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Saturday, June 25, 2016
As my girl died in my arms I kept thinking I could've stopped her skin cancer
Flicking through family albums of her kids playing happily in the sun, Jennifer Nicholson strives to remember the carefree days before her eldest daughter was cruelly taken from her.
They should be precious snapshots of a life that ended all too soon.
But instead of relishing happy memories, the single mum is overcome with grief and guilt.
She can’t help but wonder which of the sun-drenched pictures shows the day her daughter Freja received her life sentence.
Last November, aged 18, the beautiful, intelligent student died from skin cancercaused by sun damage.
Now Jennifer, 50, blames herself for not religiously applying sun cream on Freja’s fair skin in the hot British summers of her childhood. Doctors say that if she had, Freja might still be alive.
In a desperate plea, Jennifer urges other parents to safeguard their children.
She says: “There isn’t a day that goes by when I don’t wish I could go back and just take five minutes to put suncream on her delicate young skin when I mistakenly thought there was no danger.
“No mother should see her child die. I cradled mine in my arms as she took her last breaths and with her a part of me died too.
“You never think it’ll be your child and you never think the sun in Britain could be fierce enough to kill, but Freja’s story is proof that it is.
“I feel I failed her. I could have stopped it. Don’t make the same mistake because you will never ever forgive yourself.”
Her plea came as Cancer Research UK said skin cancer is the third most common form of the disease in people aged 15-39. The charity’s Sarah Williams said the risks are “very real” in Britain – “even in cloudy weather”.
Jennifer, like most parents, slathered suncream on Freja and sister Lily, now 16, on holidays abroad. But the thought of protecting them in the UK didn’t dawn on her.
The Leeds mum says: “In Thailand, Turkey and other places I was ultra-careful. I’d make the girls wear factor 50 and full-body swimsuits. But it was sunny or even cloudy summer days in England when perhaps I wasn’t quite so diligent. You think the sun isn’t strong enough to do any damage. I was so foolish.”
Jennifer had identified a growing mole on her daughter’s back four years before she died. She explains: “Since she was born Freja had a small mole in the middle of her back, no bigger than a press-stud. But as she got bigger, it grew too and in 2012 we noticed it had gone lumpy and black.
“Our GP referred us to the James Cook Hospital in Middlesbrough. It was cut off and sent for biopsy. The doctor described it as “benign” and “atypical”. No treatment was needed, we were told, so it was panic over.”
Freja continued to enjoy trips to the beach and playing outdoors. But two years later she started getting crushing headaches. One day she found a small lump under her left arm.
A scan showed that beneath the skin the lump actually measured 5cm.
Biopsy results revealed melanoma cancer – the same kind you get from sun-damaged skin. Jennifer says: “It was only then I remembered that mole on her back. I asked if they were related and doctors gently told me I should in no way have let our guard down. During these last few years cancer had rampaged through Freja while we carried on, blissfully unaware.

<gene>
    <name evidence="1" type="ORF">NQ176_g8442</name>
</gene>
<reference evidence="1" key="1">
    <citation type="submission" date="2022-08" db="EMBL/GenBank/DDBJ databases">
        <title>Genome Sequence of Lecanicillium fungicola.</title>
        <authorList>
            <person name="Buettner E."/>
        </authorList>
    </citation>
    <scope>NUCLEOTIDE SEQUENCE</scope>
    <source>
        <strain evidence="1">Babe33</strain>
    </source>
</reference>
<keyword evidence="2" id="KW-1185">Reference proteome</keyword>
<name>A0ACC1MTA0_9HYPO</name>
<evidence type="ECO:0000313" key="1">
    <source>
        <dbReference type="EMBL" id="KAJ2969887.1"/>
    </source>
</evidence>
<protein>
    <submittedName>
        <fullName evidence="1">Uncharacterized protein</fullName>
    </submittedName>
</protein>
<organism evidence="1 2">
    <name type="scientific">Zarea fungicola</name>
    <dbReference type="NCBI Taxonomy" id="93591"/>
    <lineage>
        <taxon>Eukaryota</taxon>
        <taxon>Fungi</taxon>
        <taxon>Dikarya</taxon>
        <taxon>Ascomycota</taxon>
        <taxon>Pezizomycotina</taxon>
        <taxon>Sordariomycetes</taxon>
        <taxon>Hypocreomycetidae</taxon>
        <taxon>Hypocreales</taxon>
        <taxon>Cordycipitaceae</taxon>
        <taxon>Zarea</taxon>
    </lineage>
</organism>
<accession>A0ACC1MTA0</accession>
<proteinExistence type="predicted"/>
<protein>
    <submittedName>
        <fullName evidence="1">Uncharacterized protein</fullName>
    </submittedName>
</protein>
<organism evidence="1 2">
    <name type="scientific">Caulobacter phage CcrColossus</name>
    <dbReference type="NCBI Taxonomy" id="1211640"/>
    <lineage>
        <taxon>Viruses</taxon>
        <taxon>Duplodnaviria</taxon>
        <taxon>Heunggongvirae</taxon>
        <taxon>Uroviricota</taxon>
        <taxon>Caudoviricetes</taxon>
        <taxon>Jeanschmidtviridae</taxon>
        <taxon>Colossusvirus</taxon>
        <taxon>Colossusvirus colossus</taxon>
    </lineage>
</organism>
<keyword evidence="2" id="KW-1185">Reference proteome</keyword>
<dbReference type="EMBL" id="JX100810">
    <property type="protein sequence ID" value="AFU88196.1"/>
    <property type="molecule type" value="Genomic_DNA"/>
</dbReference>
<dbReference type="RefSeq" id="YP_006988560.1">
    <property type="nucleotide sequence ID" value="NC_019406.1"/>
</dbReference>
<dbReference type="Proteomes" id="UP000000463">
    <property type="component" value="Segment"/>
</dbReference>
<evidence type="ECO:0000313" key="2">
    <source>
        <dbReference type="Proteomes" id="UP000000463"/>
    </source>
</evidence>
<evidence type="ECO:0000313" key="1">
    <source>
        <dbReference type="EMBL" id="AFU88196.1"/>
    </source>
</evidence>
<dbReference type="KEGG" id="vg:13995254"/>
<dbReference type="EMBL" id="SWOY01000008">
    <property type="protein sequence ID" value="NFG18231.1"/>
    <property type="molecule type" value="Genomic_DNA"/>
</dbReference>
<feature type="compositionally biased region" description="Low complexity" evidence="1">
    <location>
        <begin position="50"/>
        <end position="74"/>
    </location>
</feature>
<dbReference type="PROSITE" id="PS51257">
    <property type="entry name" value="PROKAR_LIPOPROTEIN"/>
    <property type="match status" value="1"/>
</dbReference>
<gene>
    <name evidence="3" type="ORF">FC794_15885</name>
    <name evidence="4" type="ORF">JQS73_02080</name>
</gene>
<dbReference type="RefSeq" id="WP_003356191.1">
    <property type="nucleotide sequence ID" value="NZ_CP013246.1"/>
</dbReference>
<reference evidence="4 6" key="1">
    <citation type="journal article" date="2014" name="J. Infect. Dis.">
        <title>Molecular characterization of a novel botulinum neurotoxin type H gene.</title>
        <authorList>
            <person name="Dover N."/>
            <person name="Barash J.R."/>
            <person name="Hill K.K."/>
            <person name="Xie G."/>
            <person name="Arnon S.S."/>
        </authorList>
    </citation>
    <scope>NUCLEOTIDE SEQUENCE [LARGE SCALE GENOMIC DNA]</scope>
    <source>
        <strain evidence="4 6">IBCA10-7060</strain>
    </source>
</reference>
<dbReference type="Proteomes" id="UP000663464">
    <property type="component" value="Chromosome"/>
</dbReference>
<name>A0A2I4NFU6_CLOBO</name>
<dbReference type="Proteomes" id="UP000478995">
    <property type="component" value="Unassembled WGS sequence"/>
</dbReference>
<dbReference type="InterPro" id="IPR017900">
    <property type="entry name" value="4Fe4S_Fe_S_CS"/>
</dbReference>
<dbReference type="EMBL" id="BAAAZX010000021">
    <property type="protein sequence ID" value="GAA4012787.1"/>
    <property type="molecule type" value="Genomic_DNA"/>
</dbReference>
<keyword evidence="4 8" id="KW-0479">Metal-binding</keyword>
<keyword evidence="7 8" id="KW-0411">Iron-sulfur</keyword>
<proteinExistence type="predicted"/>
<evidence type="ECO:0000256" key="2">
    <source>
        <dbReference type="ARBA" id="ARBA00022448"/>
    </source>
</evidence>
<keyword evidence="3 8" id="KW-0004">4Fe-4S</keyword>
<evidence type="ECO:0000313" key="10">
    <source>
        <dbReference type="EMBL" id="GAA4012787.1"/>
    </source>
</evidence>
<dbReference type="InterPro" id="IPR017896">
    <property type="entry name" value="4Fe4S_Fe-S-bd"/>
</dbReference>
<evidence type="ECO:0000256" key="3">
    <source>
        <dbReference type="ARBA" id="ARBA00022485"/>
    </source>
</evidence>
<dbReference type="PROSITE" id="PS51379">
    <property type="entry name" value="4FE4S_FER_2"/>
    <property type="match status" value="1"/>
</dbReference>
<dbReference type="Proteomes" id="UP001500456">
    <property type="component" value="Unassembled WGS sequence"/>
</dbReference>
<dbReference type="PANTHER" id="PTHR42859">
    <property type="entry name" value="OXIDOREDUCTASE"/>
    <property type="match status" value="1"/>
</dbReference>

“If I’d known I would have had her covered from head to toe – even in the UK sun – but I never dreamt it could lead to cancer.”
Freja was on a Teenage Cancer Trust ward at St James’s Hospital, Leeds, when a scan showed she also had a 2.5cm brain tumour.
Jennifer adds: “We both broke down crying. Under that scan I’d seen a note saying “Stage 3 – poor prognosis” and I knew it was bad. But Freja refused to wallow in self-pity and passed the time taking a series of selfies of me and her lying in bed pulling silly faces. Meanwhile, inside, I was shattered into a million pieces.
“Even while she was ill, Freja raised over £20,000 for Teenage Cancer Trust by throwing a garden party.”
Surgeons removed the tumour but when Freja went back to college the headaches and vomiting returned. The cancer came back – in her arm, her left breast, her lung and brain. Incredibly she still managed two As and a B in her A-levels. She started a Masters course in Geological Science but after a few weeks was back in hospital and deteriorated rapidly.
Jennifer recalls: “In September I got a text from Freja saying she didn’t want to live any more. At hospital she told me I had to take her home, screaming with pain, scratching her head like she was possessed.
“Next afternoon the doctor sat me down and told me ‘this was it’. I knew then I wanted her to spend her last days at home. Our house was packed with family, friends and nurses. We made sure she was never alone, playing games, her favourite songs, just chatting to her.
“Sometimes she’d purse her lips for a kiss... I realised this was her way of saying goodbye. She knew her time was up.
“On November 8 she was screaming with pain. I kept saying sorry, how I’d always love her. I lay with Freja all night, holding her hand, and next afternoon she was taken to the funeral directors.”
Freja was carried in an open woven casket at her funeral, wearing the dress she chose for her 18th birthday. Jennifer says: “We buried her ashes under a copper beech tree at Swinton Park. At the base a plaque says: ‘The sun shone brighter from the day you were born, we love you we miss you, we long for you, our hearts are broken but our love for you is not. Forever young and beautiful’.
“As Lily and I poured the ashes into the hole, at the same time the sun came out and it started to snow. It was so incredibly beautiful.”
Now Jennifer is desperate to leave a legacy for other young people. She adds: “I tell any parent to keep an eye on any moles on their children, to do everything they can to protect the whole family from the sun, wherever you are.”